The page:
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For my college course we currently have to carry out a project of our own choice. I chose to make a Tail light system, with strobing indicators, fog-light and brake-light.

The lighting uses Neopixel strips and rings, with the indicator sections consisting of 2 neopixel strip 6 (in parallel); the fog light using a neopixel jewel; and the brake light using a neopixel ring 16.

The indicators need to strobe outward from the centre of the device (in the desired direction, left/right) based on a button input. The fog-light should turn on when the device is activated by switch, and the brake-light will turn on when receiving an input from another button.

I've only ever coded using Python during GCSE and can't wrap my head around Arduino code. Currently using tinkercad for creating this as I don't have any arduino kit, and don't want to spend out the money on unneeded components.

Any help is appreciated, and if a link to the tinkercad circuit would be useful let me know.

  • If you want to program your project in Python you should add the Python tag to your question. – Duncan C May 6 at 12:17
  • I don't want to code in python, just stating what prior coding knowledge I have. I know python is probably not the best coding tool for this. – Tay Swain May 17 at 20:39
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Break down your project into steps, both hardware and software, and tackle a step at a time.

First do a block diagram of the system, showing the different components, the layout of the control buttons, etc.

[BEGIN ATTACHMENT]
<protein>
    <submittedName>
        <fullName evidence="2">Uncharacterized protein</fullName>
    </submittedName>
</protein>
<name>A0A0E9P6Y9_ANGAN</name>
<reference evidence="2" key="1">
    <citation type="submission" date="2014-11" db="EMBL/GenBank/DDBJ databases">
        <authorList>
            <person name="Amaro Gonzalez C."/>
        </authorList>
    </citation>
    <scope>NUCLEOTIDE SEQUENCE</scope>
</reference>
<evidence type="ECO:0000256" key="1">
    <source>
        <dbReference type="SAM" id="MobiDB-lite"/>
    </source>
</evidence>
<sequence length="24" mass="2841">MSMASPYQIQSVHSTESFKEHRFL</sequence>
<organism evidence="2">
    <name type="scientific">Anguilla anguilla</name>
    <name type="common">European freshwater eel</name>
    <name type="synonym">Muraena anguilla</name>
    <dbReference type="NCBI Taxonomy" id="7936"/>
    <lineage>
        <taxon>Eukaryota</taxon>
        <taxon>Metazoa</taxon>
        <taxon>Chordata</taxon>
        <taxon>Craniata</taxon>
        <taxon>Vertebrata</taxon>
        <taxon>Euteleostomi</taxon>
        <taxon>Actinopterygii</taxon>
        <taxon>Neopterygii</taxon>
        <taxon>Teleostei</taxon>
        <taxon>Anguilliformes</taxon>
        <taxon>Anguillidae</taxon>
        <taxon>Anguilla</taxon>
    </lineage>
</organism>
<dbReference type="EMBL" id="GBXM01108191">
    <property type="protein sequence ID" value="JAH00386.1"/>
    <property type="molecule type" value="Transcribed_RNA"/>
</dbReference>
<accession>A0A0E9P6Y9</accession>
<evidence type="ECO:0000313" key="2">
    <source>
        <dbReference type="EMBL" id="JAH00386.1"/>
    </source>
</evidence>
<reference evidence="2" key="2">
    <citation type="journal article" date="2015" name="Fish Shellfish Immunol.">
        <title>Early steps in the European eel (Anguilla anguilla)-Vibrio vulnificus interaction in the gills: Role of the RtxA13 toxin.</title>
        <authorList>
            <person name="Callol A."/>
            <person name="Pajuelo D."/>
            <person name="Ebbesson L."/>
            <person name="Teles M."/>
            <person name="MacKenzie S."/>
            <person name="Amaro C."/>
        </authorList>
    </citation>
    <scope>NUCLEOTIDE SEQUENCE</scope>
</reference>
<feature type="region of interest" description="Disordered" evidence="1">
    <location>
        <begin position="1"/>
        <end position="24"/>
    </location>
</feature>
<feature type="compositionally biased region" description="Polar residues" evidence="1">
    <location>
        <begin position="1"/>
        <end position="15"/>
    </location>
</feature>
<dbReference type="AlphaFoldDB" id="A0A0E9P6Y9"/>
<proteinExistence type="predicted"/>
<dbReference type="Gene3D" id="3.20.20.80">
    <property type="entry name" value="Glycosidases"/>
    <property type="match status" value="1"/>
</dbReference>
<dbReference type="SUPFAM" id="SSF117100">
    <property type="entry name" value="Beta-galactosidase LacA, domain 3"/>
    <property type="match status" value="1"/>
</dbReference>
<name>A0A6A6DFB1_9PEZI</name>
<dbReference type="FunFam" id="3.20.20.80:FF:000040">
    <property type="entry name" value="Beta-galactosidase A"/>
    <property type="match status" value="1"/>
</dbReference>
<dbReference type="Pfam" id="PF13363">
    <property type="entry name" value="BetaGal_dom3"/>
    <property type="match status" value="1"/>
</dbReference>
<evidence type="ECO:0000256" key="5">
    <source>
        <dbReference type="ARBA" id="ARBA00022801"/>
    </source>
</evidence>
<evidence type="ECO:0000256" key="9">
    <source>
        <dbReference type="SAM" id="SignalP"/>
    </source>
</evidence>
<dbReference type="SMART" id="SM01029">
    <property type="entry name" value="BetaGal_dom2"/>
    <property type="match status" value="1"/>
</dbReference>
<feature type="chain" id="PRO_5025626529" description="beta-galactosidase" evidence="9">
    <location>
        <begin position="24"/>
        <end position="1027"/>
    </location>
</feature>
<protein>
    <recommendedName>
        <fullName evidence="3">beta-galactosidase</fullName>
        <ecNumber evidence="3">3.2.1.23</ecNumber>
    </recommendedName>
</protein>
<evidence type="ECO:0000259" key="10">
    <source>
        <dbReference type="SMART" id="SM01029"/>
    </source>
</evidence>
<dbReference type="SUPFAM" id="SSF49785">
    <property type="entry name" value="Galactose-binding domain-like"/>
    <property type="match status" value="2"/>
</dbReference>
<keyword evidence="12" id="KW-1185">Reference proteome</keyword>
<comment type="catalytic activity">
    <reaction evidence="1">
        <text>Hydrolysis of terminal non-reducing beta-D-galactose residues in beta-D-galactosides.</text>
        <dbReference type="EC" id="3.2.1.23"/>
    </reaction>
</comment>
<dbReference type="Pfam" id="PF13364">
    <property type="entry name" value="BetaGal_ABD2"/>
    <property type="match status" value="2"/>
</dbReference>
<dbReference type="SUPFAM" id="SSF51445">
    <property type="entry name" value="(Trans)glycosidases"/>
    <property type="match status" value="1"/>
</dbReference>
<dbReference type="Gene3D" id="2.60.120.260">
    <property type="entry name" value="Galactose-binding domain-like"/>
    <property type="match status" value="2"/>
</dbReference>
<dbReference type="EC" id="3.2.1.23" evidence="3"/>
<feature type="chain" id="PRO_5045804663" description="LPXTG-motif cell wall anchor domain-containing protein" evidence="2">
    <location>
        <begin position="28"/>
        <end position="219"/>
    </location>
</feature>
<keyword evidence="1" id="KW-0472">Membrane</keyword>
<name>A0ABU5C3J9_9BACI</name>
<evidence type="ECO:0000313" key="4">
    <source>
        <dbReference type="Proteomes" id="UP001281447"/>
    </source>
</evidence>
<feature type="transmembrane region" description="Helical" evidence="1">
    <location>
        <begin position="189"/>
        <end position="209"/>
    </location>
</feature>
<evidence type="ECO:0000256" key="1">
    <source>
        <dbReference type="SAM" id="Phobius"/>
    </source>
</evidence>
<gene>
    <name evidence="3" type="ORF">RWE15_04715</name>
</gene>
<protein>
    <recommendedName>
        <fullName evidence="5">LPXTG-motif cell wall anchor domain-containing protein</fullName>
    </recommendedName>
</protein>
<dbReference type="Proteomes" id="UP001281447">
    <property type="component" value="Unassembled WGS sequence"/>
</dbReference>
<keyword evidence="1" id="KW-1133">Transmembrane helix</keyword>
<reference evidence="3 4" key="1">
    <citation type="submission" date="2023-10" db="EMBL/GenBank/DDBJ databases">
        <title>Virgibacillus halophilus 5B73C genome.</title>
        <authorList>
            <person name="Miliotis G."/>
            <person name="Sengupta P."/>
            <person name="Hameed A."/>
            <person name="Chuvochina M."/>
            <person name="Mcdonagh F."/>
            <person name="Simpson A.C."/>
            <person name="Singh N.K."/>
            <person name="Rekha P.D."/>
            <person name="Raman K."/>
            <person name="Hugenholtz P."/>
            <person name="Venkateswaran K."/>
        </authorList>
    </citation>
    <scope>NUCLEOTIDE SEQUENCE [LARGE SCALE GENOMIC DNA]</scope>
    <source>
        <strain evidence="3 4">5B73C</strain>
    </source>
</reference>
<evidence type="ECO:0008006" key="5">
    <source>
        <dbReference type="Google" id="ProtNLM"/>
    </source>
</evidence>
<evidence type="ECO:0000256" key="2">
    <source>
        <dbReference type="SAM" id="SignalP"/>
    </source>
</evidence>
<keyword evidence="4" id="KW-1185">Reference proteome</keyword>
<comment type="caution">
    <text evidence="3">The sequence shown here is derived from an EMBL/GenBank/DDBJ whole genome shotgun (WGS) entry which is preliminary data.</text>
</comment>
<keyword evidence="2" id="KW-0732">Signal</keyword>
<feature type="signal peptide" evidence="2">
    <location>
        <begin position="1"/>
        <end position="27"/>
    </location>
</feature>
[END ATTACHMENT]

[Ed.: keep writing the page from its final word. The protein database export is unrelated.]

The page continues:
Then map out the desired behavior, perhaps using a flowchart. What should it do when you first turn it on? How will it respond to different button inputs? Will it continue to flash in the current pattern indefinitely until there's another input? Will there be a cancel button?

Then read up on how to power and control NeoPixel LEDs. I believe they use I2C? Are there any NeoPixel libraries you can use?

You might then try using a circuit simulator to create a virtual prototype of your circuit. Figure out how big a battery & voltage regulator you're going to need. (If you're running off of batteries you should use a switching or "buck" type voltage regulator rather than a linear voltage regulator since they are much more efficient. Just make sure you pick a regulator that can provide enough current for all your LEDs plus your Arduino, with a little extra left over.))

Once you get a virtual circuit working, it's time to use real hardware.

For a bike tail-light, you should think about how to make it weather-proof. are there waterproof enclosures you can use? What about waterproof NeoPixels? If there are no waterproof NeoPixels, what about waterproof enclosures with clear covers?

Buy the Arduino you're going to use, and at least a few of your NeoPixels. Work out how to control and flash a single LED. Then gradually add complexity to your project until you get it working.

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